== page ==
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San Antonio Estate Planning Lawyer

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Often times, people assume that estate planning is only for the “wealthy” or the “elderly,” but the truth is, putting an estate plan in place should be a priority for everyone. Regardless of the size of your estate, there is always some type of administration required after someone dies. Having a plan not only helps to expedite this process, but it also eases the burdens, costs, and expenses for our loved ones left behind. While planning for our passing is large part of an estate plan, focusing on that aspect alone ignores several critical issues, like disability or illness. At Rosenblatt Law Firm, our dedicated estate planning attorneys have experience in formalizing comprehensive plans that prepare for all stages of life.

Our San Antonio estate planning attorneys are also dedicated to tailoring each plan to fit your unique circumstances. Whether its planning for mixed-families, asset protection, estate tax avoidance, probate prevention, preserving government benefits through special needs trusts, or qualifying for Medicaid, our estate planning attorneys are here to assist in accomplishing your specific estate planning goals and needs.

While this can be a difficult area to discuss or even contemplate, failing to address your estate plan can, and often does, leave your wishes unfulfilled and your loved ones with painful, difficult, and costly decisions. Estate planning with the Rosenblatt Law Firm benefits not only you, but also those you love, and as such, is a responsibility our attorneys take very seriously.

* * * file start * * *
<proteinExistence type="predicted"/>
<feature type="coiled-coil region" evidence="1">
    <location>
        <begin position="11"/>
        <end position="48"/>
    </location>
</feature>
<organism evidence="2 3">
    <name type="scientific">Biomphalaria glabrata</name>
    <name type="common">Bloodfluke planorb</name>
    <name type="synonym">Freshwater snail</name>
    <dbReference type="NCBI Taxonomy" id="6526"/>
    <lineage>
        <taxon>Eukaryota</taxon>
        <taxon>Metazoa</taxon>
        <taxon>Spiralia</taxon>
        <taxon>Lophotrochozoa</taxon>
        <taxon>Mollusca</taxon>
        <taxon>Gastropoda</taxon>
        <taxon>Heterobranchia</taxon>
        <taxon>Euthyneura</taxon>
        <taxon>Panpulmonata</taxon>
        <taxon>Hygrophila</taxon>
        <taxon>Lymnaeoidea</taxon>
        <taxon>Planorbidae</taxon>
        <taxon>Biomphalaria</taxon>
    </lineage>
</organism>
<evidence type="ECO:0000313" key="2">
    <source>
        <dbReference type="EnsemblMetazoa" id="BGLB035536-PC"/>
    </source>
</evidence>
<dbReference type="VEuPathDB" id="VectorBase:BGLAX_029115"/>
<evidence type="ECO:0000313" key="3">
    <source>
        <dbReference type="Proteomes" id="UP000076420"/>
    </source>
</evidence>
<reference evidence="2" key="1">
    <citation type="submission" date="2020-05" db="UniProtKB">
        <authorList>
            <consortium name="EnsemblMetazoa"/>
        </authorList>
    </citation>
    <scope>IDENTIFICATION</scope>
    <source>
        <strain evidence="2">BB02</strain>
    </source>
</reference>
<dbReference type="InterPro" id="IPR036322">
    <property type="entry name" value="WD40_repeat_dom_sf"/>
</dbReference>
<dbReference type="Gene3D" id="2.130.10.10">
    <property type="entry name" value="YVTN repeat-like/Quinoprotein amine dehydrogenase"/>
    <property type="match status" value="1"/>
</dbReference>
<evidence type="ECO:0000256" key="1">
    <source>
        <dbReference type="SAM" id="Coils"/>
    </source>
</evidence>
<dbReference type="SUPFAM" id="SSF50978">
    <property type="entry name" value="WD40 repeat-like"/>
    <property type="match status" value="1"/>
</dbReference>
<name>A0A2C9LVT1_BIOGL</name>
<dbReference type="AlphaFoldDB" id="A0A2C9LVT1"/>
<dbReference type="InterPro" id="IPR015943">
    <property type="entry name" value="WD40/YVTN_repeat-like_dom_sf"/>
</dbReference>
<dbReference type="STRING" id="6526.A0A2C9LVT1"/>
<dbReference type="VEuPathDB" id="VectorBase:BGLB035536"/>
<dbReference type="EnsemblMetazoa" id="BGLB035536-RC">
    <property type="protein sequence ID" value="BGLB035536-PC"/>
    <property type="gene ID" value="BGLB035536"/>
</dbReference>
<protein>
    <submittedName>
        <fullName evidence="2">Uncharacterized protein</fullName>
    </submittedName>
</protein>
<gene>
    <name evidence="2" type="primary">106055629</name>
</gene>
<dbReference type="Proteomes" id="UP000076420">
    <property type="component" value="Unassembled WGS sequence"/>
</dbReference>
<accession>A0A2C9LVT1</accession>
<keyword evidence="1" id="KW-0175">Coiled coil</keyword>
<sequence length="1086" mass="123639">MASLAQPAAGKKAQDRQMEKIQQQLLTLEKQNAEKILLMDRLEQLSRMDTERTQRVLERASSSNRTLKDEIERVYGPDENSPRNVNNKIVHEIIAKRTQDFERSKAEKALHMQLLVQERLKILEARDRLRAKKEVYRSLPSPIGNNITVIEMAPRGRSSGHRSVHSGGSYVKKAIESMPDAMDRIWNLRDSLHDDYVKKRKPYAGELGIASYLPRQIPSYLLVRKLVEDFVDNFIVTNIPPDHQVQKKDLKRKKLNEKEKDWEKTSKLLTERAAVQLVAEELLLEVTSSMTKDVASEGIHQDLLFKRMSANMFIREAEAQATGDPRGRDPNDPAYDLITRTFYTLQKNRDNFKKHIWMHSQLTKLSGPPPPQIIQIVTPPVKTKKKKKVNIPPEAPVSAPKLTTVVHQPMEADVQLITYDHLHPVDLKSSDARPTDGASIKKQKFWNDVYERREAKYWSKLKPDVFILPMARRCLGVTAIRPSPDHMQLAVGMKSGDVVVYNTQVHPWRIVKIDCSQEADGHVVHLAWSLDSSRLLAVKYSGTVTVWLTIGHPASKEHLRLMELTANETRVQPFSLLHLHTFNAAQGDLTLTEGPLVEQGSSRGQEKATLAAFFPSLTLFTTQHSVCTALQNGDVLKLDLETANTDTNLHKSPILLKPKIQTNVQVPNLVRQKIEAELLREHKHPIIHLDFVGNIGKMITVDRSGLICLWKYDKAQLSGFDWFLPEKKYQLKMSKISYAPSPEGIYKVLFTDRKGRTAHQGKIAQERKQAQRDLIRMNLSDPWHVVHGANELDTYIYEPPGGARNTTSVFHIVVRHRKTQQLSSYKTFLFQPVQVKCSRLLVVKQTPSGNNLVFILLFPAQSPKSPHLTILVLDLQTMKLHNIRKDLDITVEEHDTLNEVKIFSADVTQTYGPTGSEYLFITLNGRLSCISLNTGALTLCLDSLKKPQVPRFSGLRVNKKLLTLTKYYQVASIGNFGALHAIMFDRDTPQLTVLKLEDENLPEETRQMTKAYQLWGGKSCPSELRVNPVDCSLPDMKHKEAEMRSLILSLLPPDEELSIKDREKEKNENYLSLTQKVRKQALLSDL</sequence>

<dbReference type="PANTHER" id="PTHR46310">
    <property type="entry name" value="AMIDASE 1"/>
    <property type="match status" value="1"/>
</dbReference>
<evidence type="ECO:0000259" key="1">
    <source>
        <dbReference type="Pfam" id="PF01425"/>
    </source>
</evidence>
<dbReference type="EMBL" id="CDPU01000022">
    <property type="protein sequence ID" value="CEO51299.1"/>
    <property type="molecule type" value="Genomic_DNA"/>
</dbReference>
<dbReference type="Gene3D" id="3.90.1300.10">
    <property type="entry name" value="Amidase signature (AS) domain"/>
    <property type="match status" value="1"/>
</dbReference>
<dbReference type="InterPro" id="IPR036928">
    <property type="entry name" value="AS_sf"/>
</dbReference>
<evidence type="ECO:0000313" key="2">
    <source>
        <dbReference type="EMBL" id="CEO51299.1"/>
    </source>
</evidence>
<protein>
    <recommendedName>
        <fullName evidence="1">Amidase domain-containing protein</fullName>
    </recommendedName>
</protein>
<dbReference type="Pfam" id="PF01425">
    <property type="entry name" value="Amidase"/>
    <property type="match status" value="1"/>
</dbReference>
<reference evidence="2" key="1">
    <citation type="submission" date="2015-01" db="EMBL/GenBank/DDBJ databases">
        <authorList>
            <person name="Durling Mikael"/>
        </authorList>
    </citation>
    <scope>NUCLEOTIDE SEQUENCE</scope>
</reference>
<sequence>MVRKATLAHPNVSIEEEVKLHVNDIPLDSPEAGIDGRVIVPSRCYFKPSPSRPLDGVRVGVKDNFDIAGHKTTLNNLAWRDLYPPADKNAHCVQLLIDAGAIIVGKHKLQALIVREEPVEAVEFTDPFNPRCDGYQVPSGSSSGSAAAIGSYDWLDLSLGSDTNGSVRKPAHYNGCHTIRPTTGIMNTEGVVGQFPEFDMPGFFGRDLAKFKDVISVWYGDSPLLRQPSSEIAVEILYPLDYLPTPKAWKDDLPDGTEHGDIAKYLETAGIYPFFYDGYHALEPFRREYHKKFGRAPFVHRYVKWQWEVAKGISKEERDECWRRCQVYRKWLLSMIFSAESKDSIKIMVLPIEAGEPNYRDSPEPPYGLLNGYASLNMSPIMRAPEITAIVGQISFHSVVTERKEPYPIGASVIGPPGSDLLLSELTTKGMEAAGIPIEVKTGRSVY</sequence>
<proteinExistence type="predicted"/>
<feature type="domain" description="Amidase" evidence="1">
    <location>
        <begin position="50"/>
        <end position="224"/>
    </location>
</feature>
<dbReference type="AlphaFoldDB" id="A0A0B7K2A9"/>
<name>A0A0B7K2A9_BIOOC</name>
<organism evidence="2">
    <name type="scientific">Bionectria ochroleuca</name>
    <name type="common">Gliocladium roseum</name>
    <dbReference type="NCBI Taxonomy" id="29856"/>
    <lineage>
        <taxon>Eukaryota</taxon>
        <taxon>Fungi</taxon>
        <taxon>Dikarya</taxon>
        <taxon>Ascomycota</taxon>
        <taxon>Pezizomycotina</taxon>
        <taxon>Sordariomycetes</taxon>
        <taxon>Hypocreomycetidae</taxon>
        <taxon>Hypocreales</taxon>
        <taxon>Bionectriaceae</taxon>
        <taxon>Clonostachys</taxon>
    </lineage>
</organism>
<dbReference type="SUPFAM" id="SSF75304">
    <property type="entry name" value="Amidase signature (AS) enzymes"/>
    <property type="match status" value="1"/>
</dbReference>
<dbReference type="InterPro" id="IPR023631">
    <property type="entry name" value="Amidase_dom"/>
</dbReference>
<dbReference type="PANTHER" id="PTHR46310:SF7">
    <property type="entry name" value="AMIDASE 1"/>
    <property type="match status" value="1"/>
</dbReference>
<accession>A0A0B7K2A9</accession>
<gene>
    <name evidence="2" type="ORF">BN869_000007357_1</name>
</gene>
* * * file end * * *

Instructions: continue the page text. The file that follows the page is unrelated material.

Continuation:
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    What our estate planning lawyers Helped Our Clients Achieve

    • Preparation of estate plans to include wills and trusts, durable and medical powers of attorney, declarations of guardian for children, and advanced directive to physicians
    • Creation of Irrevocable Life Insurance Trusts (ILITs) to provide liquidity for potential estate taxes
    • Implementation of Special Needs Trust, both first and third party, to preserve government benefits
      Implement estate planning tools to offer asset protection against potential creditors and judgments
    • Work with clients’ financial advisors to offer hands-on approach in the estate planning process
      Implemented estate planning tools to maximize transfer of estate and promote efficient probate

    PROBATE

    “Probate” refers to the legal process of transferring certain types of assets from a loved one’s estate after they die to that individual’s beneficiaries or heirs, depending on whether that person died with or without a Will. When someone dies with a Will, it is called dying “testate,” and the estate passes to the named beneficiaries under the Will once it has been admitted in a court of law. If someone dies without a Will, it is called dying “intestate,” and the estate passes to the individual’s natural heirs at law, which has been predetermined by the Texas Legislature. A person’s heirs must be established in a court of law before the estate can be distributed.